9. Theological comments made here are mostly a digest of my chapters on Genesis 1-3 in An Old Testament Theology (Zondervan, 2007)
Bruce Waltke, Professor of Old Testament
Link to Dr. Waltke’s book: An Old Testament Theology: An Exegetical, Canonical, and Thematic Approach. (Added: See also the post on BioLogos On the Courage of Bruce Waltke for an important added comment.)
What do you think of these clarifications – especially with regard to Adam?
This is an interesting clarification, and contains only a few points I find unexpected.
It is not surprising that the first two substantive clarifications (#2,3) and #8 speak to Adam and Eve. This is clearly the most contentious piece of the whole picture. The video did not speak to Adam and I rather expected that Waltke would hold to some form of historicity for Adam and Eve and to Adam as the federal head of humanity. I am somewhat surprised that he adds “not in continuum with animals.” I had rather thought he might hold a view in line with the one presented by John Stott in his commentary on Romans (The Message of Romans) that creation from dust may be a Biblical way of saying that God breathed his divine image into an already existing hominoid. But…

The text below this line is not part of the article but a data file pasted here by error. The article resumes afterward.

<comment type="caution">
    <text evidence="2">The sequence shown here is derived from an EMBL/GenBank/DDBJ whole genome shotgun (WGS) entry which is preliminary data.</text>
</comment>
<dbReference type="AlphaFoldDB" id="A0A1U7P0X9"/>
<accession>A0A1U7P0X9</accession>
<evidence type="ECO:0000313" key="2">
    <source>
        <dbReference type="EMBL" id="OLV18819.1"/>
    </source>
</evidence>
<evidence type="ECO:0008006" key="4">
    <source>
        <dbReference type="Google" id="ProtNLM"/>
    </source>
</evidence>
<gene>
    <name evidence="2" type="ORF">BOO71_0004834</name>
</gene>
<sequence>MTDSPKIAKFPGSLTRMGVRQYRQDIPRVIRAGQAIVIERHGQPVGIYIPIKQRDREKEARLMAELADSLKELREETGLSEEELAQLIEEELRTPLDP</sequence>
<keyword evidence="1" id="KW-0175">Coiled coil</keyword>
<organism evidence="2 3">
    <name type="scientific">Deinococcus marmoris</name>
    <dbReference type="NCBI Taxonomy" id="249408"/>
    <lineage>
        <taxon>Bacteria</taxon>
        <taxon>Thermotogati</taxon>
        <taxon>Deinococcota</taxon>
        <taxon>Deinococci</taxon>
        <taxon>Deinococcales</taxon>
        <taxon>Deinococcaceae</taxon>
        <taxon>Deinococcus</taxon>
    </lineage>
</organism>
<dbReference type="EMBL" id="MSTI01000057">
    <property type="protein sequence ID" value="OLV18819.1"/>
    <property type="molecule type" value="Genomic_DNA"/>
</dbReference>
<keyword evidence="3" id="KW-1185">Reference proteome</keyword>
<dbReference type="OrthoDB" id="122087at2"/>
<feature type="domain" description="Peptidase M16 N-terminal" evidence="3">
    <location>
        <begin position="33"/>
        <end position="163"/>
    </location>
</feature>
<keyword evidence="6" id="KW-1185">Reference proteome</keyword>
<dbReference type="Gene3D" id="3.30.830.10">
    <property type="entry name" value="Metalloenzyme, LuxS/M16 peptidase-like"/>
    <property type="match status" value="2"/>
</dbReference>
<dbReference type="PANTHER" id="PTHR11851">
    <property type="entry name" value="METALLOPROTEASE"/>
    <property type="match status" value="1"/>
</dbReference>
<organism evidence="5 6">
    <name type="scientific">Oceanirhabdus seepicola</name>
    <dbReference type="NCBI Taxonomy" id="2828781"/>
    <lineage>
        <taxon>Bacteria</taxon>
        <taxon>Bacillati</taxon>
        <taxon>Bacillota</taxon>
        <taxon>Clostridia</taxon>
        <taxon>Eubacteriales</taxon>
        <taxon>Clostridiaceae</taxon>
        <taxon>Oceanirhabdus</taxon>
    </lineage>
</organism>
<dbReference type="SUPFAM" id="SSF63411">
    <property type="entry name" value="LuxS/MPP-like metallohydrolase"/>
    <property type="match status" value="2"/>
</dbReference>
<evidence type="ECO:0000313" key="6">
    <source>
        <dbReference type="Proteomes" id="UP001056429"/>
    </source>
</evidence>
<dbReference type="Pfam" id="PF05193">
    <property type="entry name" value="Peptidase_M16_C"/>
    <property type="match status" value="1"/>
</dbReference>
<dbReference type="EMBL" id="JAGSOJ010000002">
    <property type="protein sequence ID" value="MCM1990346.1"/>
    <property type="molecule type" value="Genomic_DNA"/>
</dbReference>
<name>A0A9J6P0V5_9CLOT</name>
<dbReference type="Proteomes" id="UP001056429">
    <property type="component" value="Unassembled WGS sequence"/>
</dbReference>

“The vital truth we cannot surrender is that, though our bodies are related to the primates, we ourselves in our fundamental identity are related to God.”(p. 164)
I struggle with this issue because the truth must do justice to the biblical narrative and must fit the data, including the biological and historical data. (BioLogos had an interesting post relating to some of the scientific data on Monday.) I don’t think we should be playing Twister, with mental contortions as we connect the dots. The answer must be relatively simple. But I also think that these issues indicate that we have misunderstood some aspects of scripture as inspired by God. We have not misunderstood scripture as inspired – we have misunderstood what it means for scripture to be inspired and authoritative.
With respect to #’s 4 through 7. Like Dr. Waltke I honor all who contend for the Christian faith. Opinions on science, faith, evolution and creation are nonessential to a devout Christian faith and to a life of Godly service.